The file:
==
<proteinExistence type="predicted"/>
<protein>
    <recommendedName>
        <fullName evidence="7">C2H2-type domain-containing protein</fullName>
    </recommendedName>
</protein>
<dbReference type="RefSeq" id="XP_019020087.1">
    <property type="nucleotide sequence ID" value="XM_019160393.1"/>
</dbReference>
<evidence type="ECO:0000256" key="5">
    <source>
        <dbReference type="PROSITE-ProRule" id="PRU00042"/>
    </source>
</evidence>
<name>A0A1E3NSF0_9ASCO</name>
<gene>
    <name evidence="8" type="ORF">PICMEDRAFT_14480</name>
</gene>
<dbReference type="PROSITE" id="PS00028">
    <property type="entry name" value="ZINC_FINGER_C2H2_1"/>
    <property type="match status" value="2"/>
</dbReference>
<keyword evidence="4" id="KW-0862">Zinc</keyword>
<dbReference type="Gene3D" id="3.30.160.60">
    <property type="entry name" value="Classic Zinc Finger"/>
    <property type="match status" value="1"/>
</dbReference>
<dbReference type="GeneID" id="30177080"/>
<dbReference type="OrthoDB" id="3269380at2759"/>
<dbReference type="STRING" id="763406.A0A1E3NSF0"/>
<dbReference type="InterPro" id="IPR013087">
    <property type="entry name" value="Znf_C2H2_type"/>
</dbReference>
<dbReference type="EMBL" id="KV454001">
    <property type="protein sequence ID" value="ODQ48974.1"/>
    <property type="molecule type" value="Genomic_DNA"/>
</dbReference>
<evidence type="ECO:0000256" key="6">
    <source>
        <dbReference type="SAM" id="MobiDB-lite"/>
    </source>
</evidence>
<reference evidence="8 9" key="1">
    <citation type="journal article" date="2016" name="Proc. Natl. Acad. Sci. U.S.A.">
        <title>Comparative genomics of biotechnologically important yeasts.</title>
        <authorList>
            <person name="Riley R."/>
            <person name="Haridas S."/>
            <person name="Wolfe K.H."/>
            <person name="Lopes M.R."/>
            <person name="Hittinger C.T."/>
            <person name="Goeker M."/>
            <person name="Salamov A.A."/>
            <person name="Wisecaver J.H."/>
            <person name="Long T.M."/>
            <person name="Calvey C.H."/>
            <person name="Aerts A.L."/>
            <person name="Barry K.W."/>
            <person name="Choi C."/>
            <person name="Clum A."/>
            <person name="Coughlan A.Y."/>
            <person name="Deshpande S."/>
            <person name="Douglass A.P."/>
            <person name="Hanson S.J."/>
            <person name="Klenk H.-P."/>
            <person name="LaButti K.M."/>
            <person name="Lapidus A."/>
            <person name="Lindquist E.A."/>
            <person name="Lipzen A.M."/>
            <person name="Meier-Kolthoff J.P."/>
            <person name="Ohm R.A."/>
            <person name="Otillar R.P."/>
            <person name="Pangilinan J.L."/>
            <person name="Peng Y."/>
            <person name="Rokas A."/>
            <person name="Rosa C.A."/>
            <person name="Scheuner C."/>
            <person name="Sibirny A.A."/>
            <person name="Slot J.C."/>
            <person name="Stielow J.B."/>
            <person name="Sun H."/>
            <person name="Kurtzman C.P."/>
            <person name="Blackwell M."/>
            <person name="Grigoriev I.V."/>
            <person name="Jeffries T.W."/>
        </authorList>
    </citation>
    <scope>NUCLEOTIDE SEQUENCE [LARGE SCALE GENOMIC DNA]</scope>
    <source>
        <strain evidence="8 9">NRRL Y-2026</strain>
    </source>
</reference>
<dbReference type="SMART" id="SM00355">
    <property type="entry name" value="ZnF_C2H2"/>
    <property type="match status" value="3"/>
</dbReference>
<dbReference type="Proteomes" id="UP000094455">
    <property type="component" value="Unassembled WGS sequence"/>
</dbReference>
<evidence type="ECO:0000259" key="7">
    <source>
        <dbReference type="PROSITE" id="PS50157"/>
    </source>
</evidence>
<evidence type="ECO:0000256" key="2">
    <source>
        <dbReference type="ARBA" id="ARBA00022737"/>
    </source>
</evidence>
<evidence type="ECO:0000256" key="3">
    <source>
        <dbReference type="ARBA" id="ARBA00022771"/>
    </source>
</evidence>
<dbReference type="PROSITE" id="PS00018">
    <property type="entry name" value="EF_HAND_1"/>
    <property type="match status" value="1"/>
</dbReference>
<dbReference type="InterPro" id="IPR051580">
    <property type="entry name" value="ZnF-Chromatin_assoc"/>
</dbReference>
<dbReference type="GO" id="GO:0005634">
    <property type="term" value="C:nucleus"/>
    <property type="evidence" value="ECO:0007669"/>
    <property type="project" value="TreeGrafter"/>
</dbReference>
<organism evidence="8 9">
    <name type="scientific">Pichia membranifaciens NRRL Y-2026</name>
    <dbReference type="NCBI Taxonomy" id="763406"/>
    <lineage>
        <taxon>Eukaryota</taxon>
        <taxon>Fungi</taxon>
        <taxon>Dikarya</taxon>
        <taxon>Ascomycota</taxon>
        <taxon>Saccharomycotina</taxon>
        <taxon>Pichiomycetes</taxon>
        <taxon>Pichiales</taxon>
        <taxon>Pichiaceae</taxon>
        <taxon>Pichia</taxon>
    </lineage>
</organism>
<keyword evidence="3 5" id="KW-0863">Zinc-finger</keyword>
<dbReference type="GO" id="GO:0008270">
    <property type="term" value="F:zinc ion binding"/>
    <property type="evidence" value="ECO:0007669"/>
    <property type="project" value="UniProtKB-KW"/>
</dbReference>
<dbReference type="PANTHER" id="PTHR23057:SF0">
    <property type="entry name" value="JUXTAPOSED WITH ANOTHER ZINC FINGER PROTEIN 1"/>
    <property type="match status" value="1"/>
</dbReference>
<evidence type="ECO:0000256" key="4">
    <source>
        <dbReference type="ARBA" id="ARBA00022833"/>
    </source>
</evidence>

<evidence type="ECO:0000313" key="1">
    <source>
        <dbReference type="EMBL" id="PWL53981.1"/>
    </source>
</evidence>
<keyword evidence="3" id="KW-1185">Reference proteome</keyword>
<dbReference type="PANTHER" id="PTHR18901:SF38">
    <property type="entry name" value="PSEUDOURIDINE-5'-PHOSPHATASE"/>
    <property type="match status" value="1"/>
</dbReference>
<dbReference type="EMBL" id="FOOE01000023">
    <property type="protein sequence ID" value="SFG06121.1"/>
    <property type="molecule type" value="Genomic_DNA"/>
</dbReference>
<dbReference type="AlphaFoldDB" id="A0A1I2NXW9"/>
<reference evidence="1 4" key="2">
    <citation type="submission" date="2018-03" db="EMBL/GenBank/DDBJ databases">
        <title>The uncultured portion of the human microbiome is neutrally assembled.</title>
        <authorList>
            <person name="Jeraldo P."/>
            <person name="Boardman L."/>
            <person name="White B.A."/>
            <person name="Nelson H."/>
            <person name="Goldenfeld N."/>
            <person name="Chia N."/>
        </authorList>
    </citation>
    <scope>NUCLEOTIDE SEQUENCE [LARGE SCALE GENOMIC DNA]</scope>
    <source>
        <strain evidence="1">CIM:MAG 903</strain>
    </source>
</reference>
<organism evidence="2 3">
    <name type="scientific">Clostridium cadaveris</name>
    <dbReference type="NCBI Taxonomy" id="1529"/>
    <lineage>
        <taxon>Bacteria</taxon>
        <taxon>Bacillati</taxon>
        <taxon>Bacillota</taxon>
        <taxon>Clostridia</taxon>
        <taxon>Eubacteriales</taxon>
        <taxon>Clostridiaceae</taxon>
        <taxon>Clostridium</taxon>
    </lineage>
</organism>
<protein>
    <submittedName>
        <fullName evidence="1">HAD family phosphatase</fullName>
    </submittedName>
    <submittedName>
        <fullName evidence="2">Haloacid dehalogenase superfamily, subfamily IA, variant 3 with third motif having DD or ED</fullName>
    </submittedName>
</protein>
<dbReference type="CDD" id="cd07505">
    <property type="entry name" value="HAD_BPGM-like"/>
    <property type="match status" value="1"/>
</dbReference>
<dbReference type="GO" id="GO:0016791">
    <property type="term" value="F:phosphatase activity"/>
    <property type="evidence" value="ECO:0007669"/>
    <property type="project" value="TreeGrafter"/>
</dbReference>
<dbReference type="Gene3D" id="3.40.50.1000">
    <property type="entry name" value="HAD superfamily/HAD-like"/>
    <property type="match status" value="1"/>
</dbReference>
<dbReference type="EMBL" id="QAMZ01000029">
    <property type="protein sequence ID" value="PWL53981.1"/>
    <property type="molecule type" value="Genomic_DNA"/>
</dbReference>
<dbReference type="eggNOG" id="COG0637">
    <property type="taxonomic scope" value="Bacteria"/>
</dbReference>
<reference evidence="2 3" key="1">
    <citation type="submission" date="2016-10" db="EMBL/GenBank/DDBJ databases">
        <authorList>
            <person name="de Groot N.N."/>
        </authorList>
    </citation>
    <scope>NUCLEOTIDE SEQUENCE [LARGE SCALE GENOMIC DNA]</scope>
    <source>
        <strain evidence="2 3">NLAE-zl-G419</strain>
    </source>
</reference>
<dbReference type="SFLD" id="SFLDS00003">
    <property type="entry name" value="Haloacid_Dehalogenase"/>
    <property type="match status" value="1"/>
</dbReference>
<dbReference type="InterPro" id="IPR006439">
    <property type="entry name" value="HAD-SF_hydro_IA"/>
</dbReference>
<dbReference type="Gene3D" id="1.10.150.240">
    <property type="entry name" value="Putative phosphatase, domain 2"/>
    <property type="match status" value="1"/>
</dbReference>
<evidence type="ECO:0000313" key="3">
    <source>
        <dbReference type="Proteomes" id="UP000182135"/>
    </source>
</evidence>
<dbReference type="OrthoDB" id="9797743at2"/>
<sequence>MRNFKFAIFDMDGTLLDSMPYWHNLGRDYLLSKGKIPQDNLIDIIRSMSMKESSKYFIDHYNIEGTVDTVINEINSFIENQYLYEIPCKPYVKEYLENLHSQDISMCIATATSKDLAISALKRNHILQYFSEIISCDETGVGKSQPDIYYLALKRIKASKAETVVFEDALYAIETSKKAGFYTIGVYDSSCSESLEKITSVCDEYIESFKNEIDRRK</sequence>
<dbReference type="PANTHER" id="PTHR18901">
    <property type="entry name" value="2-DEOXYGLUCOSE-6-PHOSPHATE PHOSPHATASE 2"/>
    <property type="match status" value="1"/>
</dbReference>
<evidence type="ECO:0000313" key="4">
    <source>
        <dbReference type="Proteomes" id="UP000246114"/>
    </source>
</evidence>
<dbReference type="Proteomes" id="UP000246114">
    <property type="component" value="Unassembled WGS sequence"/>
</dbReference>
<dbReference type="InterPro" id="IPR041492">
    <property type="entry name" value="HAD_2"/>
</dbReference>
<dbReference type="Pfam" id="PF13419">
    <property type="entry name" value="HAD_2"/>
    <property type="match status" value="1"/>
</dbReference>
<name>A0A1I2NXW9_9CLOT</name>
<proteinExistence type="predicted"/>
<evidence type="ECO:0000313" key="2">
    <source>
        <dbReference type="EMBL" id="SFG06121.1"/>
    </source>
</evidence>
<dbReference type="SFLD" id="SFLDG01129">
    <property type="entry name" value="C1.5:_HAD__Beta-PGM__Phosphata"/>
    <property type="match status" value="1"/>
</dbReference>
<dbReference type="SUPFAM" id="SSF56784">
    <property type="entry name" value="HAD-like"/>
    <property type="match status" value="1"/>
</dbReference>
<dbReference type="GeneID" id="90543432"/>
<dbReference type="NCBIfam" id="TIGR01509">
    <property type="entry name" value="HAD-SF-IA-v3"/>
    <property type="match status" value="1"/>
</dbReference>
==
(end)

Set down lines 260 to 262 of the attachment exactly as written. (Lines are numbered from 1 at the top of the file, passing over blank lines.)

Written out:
    <property type="entry name" value="2-DEOXYGLUCOSE-6-PHOSPHATE PHOSPHATASE 2"/>
    <property type="match status" value="1"/>
</dbReference>